As suggested above, while the soft polyurethane tip in the preferred embodiment is applied as described by forcing a tube of the material over the stepped distal end of the main body of the catheter, the tip may be formed by other techniques. For example, the tip may be formed by applying successive coatings of soft polyurethane over the stepped distal end of the tubular body 10 with the body prepared as illustrated in FIGS. 2A-2C. This may be accomplished by forming a slurry of polyurethane composed of approximately 12% by weight of the polyurethane and 82% of a polyurethane solvent such as tetrahydrofurane (THF). With the solution at room temperature, the distal end of the body may be inserted to the depth of the shoulder 34 for a period of approximately one second and thereafter, be removed for a period of six to ten minutes to permit the slurry to partially dry. The rate at which the tip is removed from the slurry will determine the thickness of the application of the coating. The faster the tip is removed, the thicker the layer of coating which will be applied to the main body. This dipping procedure may be repeated several times (seven times in a test conducted by applicants) so as to achieve sufficient thickness for the tip. Because the material applied in this fashion shrinks significantly during the first 24 hours, it may be desirable to build up a coating or tip thickness which exceeds the diameter of the main body. The finishing of the manufacture in accordance with this method includes forming radii at the inner and outer diameters of the tip at the distal end.

In accordance with yet another method of manufacturing the soft tip guide catheter, the stepped distal end of the body prepared as shown in FIGS. 2A-2C may be inserted into a mold cavity and liquid soft polyurethane forced into the cavity. The cavity of the mold should be machined to the desired tip configuration. After the distal end of the body is placed in position in the cavity, the soft polyurethane is injected into the cavity under heat and pressure, and the material fuses to the stepped end. This manufacturing technique results in a unified shaft-soft tip product. The radii at the inner and outer diameters of the tip may be formed during the molding step so as to eliminate an additional manufacturing operation.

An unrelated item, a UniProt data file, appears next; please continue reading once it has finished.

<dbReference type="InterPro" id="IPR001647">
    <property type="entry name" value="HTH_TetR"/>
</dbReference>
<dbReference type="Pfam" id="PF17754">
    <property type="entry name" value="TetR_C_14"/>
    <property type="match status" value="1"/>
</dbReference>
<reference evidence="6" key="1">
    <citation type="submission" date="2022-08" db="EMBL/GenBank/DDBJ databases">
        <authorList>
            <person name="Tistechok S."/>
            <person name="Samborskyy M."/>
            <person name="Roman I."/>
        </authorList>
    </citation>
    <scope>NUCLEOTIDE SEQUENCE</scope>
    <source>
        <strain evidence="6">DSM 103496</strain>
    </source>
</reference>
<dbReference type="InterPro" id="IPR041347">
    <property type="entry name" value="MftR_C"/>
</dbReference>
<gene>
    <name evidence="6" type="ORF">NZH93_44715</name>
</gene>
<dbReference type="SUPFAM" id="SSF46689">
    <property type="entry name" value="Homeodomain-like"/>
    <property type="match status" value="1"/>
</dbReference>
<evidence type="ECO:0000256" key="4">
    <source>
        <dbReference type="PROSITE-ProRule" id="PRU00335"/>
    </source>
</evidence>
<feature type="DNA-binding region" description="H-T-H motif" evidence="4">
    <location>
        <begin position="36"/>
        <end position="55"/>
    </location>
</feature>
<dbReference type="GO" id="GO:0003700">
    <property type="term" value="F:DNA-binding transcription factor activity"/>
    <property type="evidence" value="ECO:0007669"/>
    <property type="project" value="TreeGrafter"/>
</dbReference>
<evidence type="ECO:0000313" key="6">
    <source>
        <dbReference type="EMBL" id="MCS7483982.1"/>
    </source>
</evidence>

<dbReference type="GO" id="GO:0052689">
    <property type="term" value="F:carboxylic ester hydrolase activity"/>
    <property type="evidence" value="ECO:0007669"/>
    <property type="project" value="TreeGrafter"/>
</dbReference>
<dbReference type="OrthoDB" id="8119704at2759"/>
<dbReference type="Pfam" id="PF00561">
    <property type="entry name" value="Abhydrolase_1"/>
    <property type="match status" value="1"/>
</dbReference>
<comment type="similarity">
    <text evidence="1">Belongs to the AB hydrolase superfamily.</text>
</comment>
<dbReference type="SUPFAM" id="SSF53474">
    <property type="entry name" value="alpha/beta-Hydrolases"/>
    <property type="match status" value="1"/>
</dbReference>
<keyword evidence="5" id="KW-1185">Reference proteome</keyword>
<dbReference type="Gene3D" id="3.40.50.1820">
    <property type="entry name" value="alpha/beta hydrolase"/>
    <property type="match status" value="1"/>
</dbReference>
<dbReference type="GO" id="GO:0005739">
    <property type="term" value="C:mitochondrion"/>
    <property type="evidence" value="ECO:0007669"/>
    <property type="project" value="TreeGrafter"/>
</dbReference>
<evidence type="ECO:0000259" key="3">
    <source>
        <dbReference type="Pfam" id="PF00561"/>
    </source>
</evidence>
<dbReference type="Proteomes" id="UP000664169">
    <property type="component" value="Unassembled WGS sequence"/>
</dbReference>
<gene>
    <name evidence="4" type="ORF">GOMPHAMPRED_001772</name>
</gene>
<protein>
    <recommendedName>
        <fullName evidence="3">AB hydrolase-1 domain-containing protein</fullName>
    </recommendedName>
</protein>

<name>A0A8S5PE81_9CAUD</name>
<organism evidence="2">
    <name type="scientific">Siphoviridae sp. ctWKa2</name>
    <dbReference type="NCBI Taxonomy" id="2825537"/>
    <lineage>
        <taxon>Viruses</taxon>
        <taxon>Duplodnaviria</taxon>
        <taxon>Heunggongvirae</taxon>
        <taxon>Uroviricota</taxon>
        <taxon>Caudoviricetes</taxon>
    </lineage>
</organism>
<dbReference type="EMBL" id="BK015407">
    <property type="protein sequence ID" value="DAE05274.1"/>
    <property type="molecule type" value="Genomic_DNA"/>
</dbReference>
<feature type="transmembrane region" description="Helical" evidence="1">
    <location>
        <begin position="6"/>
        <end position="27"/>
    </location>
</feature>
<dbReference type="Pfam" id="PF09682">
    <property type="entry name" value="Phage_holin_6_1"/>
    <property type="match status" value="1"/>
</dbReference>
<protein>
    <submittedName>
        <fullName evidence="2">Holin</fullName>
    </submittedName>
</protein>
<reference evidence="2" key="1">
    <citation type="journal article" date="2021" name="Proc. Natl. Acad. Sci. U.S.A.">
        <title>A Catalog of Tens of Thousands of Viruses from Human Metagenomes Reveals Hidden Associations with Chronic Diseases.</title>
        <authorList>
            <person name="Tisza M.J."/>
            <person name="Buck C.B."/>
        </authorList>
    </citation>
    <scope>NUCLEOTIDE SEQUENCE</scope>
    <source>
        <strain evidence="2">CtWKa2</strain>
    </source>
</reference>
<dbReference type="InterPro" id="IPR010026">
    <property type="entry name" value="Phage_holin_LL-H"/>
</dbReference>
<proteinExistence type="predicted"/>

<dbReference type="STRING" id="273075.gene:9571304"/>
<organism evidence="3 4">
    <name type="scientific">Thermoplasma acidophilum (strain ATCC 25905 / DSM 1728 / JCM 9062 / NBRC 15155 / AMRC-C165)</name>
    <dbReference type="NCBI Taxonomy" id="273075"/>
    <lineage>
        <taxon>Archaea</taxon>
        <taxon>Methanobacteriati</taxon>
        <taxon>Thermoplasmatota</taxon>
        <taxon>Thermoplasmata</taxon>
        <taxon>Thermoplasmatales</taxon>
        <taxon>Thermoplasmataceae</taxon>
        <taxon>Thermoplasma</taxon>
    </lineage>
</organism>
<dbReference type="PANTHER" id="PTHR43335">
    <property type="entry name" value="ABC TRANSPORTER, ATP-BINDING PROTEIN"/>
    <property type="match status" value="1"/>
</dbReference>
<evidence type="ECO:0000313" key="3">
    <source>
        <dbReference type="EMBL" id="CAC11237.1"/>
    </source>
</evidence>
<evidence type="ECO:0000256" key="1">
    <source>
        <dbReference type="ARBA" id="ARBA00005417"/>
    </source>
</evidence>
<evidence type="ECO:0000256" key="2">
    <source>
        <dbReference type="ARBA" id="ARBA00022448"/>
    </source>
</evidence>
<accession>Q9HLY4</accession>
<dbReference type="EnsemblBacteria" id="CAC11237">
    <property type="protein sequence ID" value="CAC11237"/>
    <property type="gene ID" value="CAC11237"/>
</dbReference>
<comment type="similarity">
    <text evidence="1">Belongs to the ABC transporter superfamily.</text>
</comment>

In the foregoing description, the invention has been described in terms of a guide catheter having a laminated main body composed of a polyurethane outer jacket and a wire-braided Teflon core. It will be appreciated that the tubular body may be uniform throughout its cross-section, and may be made of a variety of different materials. It should also be appreciated that the invention may be embodied in catheters of a variety of different sizes, and the invention will be beneficial in all those applications where vascular trauma or the creation of embolisms is of concern.

In accordance with this invention, the last few millimeters of tip (two millimeters in the embodiment described are very soft to form a bumper to protect the patient. The very soft region is confined to the tip so as not to interfere with placement of the catheter in the blood vessels or interfere with its ability to support the dilatation catheter. If the soft material extended back from the tip over the curved end, the catheter would buckle or otherwise distort when being inserted into the system and would not support a dilatation catheter.

It will also be appreciated that the scope of the invention is not confined to the specific embodiments illustrated and described herein. Rather, it is the intention of applicants that the scope of this invention be determined by the appended claims and their equivalents.

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Classifications
U.S. Classification604/527
International ClassificationA61M25/08, B29C41/20, A61M25/00, A61L29/08, B29C41/14, B29C65/02, A61L29/04, B29C70/76, B29C57/00
Cooperative ClassificationB29C66/5344, B29C2793/0081, A61M25/0012, A61L29/085, B29C65/02, A61M2025/0081, A61M25/0108, A61M25/001, B29C41/14, B29C41/20, B29C70/76, A61M25/005, B29C57/00, A61L29/041, B29L2031/7542, A61M25/008, A61M25/0069
European ClassificationA61M25/00G2, B29C66/534, A61L29/08B, A61L29/04B, B29C65/02, A61M25/00T10A, A61M25/00T30, B29C57/00, B29C41/20, B29C70/76
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Owner name: C.R. BARD, INC., A CORP. OF NJ,NEW JERSEY
Free format text: ASSIGNMENT OF ASSIGNORS INTEREST;ASSIGNORS:OUELLETTE, GERRY D.;DE MELLO, RICHARD M.;HAM, ROBERT J.;AND OTHERS;SIGNING DATES FROM 19871023 TO 19871223;REEL/FRAME:004839/0155